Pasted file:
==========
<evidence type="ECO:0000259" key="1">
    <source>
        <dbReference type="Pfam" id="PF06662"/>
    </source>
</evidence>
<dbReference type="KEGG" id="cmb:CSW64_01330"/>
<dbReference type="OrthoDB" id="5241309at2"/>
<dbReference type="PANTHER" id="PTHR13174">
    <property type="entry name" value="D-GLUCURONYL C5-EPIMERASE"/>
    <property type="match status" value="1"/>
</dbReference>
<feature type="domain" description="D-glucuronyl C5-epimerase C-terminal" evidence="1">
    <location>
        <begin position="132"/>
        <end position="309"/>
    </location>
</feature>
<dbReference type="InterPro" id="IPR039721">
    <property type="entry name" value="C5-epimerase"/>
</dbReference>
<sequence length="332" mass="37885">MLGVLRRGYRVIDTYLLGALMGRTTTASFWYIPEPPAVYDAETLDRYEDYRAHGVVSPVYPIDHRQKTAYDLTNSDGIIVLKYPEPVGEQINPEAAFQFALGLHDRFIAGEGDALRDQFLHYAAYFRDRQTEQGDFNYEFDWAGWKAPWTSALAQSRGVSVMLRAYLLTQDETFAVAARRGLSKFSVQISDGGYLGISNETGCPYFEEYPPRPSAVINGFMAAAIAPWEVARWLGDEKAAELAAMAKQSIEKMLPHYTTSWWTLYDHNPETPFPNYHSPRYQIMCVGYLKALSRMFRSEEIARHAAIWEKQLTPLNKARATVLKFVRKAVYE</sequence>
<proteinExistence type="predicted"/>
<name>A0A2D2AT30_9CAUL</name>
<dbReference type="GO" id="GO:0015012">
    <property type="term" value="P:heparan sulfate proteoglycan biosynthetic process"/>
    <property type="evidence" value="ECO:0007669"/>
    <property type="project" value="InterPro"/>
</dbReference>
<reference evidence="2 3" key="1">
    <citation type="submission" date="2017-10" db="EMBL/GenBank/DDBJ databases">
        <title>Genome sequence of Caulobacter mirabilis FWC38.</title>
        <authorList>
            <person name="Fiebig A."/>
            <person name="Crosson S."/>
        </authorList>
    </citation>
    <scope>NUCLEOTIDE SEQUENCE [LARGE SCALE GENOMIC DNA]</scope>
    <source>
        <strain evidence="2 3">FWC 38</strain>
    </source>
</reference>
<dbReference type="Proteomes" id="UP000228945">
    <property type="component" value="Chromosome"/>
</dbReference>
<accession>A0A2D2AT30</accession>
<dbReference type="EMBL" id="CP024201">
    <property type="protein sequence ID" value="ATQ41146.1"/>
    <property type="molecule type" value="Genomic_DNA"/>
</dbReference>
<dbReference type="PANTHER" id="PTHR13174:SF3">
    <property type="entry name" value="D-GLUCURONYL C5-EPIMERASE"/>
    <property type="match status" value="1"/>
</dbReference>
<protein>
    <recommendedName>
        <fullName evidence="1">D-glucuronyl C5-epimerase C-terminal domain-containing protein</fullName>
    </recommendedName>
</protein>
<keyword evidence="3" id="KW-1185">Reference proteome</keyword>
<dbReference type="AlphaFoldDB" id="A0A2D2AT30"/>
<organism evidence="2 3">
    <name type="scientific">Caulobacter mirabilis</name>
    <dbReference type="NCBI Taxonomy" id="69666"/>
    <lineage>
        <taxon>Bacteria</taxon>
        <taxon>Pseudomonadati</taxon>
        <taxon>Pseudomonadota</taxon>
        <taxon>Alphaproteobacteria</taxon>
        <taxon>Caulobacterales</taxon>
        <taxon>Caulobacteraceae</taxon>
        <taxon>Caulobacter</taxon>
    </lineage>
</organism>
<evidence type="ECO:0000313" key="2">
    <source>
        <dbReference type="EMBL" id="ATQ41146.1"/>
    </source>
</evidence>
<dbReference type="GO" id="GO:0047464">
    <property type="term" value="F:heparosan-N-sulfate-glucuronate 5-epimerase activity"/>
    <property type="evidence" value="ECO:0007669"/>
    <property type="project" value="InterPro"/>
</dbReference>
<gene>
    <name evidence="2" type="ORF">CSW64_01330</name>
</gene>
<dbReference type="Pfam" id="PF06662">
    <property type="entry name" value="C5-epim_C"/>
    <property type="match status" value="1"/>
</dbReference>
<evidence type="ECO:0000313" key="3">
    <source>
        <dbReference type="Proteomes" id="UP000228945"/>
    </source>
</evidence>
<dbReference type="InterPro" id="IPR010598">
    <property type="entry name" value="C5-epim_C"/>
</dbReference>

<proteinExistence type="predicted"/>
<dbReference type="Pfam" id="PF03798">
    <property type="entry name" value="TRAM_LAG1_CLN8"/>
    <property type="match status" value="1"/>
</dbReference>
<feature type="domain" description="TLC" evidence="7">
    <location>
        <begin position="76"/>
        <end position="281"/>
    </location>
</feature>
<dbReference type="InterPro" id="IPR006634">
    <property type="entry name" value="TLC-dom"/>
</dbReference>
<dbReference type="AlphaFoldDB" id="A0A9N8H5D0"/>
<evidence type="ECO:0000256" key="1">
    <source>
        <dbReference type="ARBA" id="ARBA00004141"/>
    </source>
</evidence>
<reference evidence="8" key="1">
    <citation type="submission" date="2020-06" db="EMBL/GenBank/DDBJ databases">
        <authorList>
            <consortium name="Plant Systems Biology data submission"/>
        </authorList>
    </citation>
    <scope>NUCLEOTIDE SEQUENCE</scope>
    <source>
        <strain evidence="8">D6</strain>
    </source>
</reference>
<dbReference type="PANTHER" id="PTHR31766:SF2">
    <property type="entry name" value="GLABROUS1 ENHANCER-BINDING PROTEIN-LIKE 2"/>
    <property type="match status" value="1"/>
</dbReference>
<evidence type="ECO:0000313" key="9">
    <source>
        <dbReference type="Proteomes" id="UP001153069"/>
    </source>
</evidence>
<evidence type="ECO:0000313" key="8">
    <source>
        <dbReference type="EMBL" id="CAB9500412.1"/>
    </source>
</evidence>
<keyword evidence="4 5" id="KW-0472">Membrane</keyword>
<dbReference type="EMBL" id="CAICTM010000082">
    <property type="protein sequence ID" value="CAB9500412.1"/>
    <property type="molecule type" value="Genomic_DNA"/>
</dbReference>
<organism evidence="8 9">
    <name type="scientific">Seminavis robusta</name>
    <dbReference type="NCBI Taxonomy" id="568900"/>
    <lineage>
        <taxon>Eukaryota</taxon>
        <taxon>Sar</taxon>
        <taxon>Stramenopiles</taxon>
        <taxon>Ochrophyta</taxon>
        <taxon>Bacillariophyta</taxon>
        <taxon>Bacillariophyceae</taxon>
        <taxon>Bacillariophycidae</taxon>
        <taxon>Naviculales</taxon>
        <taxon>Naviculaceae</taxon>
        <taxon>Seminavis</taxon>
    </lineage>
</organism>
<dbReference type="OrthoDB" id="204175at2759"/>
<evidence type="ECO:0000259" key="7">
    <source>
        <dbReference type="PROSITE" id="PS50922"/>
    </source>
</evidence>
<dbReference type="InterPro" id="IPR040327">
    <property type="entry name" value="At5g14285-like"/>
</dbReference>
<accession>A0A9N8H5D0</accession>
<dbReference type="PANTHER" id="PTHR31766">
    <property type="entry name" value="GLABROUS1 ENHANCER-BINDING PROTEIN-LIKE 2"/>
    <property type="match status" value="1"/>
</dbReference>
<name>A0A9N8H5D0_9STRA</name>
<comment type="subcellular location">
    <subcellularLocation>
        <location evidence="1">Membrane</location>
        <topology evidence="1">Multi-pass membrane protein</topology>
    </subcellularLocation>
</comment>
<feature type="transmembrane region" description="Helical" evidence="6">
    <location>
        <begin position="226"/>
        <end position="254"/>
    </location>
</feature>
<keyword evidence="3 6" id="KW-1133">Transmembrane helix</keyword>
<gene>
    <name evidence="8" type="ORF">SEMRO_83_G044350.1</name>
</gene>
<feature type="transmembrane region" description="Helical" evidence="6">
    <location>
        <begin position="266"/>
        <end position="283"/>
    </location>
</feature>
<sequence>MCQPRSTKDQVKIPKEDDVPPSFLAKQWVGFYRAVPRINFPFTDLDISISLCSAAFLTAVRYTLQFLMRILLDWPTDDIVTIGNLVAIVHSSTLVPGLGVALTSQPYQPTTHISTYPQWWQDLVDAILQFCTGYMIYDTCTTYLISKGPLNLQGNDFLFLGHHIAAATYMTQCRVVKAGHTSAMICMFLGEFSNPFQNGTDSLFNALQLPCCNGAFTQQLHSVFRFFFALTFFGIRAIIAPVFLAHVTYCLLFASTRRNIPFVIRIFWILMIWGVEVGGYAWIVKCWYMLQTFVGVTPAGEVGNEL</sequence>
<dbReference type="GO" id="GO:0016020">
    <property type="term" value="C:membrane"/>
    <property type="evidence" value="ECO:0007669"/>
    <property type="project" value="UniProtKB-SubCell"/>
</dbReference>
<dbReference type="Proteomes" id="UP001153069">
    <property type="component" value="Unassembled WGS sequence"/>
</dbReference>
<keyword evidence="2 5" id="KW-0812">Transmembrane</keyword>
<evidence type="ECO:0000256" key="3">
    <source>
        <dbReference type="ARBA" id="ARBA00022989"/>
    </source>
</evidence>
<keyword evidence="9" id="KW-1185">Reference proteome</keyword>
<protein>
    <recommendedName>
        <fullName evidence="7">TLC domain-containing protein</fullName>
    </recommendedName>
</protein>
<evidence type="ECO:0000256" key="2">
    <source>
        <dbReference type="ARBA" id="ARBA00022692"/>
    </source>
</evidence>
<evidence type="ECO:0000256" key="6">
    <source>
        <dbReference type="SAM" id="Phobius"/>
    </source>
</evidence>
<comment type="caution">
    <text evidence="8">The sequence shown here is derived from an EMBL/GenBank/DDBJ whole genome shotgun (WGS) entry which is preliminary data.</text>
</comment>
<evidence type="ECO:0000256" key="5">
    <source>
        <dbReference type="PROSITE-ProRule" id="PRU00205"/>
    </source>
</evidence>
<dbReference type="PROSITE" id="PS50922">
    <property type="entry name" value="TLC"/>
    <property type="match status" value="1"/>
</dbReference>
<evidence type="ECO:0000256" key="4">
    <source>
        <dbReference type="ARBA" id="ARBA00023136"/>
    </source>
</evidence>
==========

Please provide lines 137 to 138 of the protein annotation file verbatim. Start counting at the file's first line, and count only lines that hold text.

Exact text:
    </source>
</evidence>